Over the past nine years, I have had the privilege of serving as a professor, equipping students in the area of missions and evangelism. When it comes to teaching church multiplication, I have found that effective training programs should be designed around P.L.A.N.T.S.
P—Provide the Biblical and Theological Foundations
One of the dangers of teaching practical subject matter is that we focus on the “how-tos” and fail to establish the “whys.” We must not be so quick to teach students the methods of church planting that we fail to begin with the biblical and theological foundations. I have found it to be of the utmost importance to establish a healthy understanding of the relationships of Christology, Ecclesiology and Pneumatology (Christian doctrine of the Holy Spirit) to church planting.
1. Christology. Beginning with Christology, it is extremely important to assist students in looking to the scriptures to answer questions such as: “What is the relation of the incarnation and atonement to mission?” “What is a disciple of Christ?” and “What does it mean to be a kingdom citizen?”
2. Ecclesiology. Ecclesiology is the most critical issue in church planting today. Because of the natural tendency to define the local church in terms that are more reflective of cultural preferences than the biblical prescriptions, I strongly encourage spending a significant amount of time establishing a healthy doctrine of the Church. How students answer the question, “What is the Church?” will affect everything they do in church planting. Their answers will significantly shape their strategies, methods, understandings of leadership development and understandings of themselves as missionaries.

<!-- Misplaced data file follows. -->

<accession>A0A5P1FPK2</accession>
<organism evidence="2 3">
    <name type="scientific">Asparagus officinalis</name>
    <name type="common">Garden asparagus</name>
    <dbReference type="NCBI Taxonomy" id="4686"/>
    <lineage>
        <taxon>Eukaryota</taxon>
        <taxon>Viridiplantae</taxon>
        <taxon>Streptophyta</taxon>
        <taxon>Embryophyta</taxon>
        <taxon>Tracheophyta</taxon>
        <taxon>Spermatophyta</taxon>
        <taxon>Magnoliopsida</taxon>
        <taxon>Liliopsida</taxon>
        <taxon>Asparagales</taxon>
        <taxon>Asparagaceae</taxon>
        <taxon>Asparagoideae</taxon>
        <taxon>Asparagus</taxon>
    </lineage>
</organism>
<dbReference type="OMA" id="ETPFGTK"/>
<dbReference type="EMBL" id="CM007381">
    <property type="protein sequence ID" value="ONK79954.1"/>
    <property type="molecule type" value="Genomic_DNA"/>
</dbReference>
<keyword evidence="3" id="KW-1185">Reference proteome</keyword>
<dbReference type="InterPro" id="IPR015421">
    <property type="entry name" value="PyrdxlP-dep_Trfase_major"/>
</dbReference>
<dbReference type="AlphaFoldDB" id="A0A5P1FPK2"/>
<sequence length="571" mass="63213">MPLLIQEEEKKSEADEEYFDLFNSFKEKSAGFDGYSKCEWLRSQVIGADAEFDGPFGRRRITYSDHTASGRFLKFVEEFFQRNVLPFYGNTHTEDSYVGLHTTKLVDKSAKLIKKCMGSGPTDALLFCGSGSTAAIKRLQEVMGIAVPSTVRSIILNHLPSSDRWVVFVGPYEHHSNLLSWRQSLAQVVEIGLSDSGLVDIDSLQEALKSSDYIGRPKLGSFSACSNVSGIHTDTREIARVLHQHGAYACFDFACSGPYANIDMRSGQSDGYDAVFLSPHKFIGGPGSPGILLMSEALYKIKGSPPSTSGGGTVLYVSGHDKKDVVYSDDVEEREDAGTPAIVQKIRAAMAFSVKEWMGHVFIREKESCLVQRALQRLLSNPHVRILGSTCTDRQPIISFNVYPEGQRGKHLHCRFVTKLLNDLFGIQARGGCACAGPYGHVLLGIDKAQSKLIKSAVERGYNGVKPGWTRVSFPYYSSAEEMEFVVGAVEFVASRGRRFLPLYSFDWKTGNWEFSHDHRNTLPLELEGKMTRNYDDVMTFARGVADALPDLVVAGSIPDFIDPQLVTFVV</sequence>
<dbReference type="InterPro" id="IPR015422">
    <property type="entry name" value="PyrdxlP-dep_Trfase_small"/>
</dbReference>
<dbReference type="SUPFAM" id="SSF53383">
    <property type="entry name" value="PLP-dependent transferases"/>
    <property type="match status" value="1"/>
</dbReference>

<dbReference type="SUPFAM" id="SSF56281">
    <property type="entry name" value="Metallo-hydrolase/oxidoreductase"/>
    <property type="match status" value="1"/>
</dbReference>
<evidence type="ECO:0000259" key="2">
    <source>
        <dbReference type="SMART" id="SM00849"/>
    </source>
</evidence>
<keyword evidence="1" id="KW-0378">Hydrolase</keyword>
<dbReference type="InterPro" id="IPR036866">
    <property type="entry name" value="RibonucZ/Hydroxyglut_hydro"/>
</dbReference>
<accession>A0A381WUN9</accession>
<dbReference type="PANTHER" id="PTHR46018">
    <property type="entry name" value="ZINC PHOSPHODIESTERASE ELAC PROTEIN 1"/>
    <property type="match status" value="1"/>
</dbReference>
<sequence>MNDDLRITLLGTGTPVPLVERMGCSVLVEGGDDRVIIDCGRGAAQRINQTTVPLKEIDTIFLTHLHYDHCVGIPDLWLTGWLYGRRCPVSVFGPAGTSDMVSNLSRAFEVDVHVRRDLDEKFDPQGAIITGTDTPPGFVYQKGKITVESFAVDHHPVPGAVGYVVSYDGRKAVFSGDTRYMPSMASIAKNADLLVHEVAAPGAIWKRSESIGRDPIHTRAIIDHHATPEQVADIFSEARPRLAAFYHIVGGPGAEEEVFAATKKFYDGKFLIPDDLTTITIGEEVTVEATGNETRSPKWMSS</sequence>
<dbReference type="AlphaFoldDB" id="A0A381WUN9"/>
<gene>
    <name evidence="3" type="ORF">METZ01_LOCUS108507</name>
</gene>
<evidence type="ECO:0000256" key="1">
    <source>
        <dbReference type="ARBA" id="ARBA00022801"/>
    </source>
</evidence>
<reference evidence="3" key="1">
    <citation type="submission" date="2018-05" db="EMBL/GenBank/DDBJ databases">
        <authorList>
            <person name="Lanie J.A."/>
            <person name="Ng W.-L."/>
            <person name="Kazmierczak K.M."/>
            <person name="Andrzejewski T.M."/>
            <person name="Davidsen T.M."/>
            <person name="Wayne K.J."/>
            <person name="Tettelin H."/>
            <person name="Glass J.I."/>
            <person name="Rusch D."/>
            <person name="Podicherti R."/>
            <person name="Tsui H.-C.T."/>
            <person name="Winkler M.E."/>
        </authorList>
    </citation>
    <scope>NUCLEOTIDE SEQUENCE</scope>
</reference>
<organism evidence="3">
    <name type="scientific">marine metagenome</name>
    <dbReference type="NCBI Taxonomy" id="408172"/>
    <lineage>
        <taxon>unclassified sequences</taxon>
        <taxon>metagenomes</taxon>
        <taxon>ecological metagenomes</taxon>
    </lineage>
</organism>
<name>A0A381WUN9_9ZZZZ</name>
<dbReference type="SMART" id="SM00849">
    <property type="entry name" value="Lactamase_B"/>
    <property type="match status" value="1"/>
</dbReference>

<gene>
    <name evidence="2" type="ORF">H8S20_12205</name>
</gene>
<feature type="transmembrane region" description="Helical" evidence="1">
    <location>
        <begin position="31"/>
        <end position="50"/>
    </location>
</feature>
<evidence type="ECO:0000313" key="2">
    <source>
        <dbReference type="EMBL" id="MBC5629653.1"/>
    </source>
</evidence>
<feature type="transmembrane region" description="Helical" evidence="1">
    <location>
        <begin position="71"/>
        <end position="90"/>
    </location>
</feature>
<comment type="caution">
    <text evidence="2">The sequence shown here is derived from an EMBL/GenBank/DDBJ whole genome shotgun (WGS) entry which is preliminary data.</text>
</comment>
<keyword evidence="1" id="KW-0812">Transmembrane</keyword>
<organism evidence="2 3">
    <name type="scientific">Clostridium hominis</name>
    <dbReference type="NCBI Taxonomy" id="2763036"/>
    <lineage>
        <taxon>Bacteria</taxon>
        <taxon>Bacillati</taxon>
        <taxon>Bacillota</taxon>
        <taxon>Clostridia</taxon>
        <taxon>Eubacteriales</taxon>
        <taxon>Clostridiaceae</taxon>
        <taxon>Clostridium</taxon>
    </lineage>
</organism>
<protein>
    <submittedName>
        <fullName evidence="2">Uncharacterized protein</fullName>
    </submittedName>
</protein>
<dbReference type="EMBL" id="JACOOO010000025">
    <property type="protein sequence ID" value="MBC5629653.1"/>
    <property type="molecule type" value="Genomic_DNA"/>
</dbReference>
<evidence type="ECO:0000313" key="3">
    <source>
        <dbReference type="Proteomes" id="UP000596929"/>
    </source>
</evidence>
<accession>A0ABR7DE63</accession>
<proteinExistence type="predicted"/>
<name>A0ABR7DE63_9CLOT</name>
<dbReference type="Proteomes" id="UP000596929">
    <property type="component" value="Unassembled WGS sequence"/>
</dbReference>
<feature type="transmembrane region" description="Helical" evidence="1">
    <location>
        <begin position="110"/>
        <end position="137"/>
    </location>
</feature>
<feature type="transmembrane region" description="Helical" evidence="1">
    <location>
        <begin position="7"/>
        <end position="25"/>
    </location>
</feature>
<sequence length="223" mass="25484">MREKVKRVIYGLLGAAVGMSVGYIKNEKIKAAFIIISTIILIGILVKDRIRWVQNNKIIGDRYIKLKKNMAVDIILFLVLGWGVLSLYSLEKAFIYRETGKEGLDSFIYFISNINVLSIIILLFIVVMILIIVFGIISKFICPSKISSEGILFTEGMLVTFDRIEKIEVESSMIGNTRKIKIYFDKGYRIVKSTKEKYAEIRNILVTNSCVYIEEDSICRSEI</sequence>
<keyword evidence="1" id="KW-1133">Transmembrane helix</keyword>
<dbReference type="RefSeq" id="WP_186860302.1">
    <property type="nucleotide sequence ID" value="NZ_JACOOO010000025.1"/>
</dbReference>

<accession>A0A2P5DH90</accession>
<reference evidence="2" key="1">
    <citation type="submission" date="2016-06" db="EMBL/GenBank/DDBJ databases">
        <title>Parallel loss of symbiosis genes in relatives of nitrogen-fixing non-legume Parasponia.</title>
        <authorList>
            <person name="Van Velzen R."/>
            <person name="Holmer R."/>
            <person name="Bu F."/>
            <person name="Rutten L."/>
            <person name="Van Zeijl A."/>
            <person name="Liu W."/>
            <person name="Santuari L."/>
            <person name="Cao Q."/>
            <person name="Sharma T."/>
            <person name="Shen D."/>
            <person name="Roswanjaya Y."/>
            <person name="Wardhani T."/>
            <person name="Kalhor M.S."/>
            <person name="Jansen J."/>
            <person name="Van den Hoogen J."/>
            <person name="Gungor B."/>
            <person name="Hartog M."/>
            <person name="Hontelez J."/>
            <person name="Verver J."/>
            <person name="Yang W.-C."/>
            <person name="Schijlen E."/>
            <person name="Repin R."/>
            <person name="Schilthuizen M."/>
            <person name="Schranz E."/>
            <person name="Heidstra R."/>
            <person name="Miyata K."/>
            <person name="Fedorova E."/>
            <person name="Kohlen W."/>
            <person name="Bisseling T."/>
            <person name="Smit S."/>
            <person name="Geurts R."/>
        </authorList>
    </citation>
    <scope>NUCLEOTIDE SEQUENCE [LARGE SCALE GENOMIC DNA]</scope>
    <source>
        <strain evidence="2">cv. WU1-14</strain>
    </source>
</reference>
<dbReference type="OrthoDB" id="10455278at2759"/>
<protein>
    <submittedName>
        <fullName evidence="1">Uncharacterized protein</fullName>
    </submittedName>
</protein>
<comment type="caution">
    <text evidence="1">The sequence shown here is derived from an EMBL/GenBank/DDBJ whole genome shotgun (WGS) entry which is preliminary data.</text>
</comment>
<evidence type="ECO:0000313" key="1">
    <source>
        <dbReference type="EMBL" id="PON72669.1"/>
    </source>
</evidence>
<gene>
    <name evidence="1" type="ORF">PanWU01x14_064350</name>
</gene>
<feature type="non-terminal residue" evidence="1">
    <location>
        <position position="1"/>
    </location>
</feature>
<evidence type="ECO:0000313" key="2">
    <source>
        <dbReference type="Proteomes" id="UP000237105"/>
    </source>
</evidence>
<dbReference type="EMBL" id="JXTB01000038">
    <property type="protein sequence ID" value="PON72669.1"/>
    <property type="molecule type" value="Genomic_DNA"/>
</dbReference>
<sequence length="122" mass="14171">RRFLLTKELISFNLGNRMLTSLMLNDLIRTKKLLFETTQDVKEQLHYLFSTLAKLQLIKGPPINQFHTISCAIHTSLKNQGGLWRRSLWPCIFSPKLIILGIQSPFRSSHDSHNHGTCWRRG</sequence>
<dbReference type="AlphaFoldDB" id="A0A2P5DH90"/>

Assist students in finding biblical answers to questions such as: “What is the Church, both universal and local?” “What are the necessary New Testament components for a church to exist at any time, in any place, among any people?” In other words, “According to the Bible, what is the basic essence for the Church to be the Church?”
3. Pneumatology. The role of the Holy Spirit in church planting is neglected in many circles today. As educators, it is important to assist students in understanding the doctrine of the Holy Spirit as related to missionary work. Questions such as: “What is the role of the Holy Spirit in church planting?” “What is his role in making disciples?” “What is his role in sanctifying the new churches?” and “What is his role in appointing elders over new churches?” are important questions to address in the classroom before students begin their work.
L—Layout Missiological Principles
Embrace and teach missiological principles that support the multiplication of disciples, leaders and churches. These principles include those related to indigenous church planting, contextualization, receptivity, locating persons of peace, evangelizing oikos networks and leadership development.
Biblical principles of mission require us to develop and to teach a multiplication-oriented philosophy of church planting. Keep it simple, and instruct students to do likewise. It is easier to multiply the simple expressions of contextualized churches, than complex cultural preferences of the church. Remember that all institutions, including churches, evolve in their structures and organization from the simple to the complex. Lay out missiological principles advocating the planting of the basic essence of the Church among the peoples.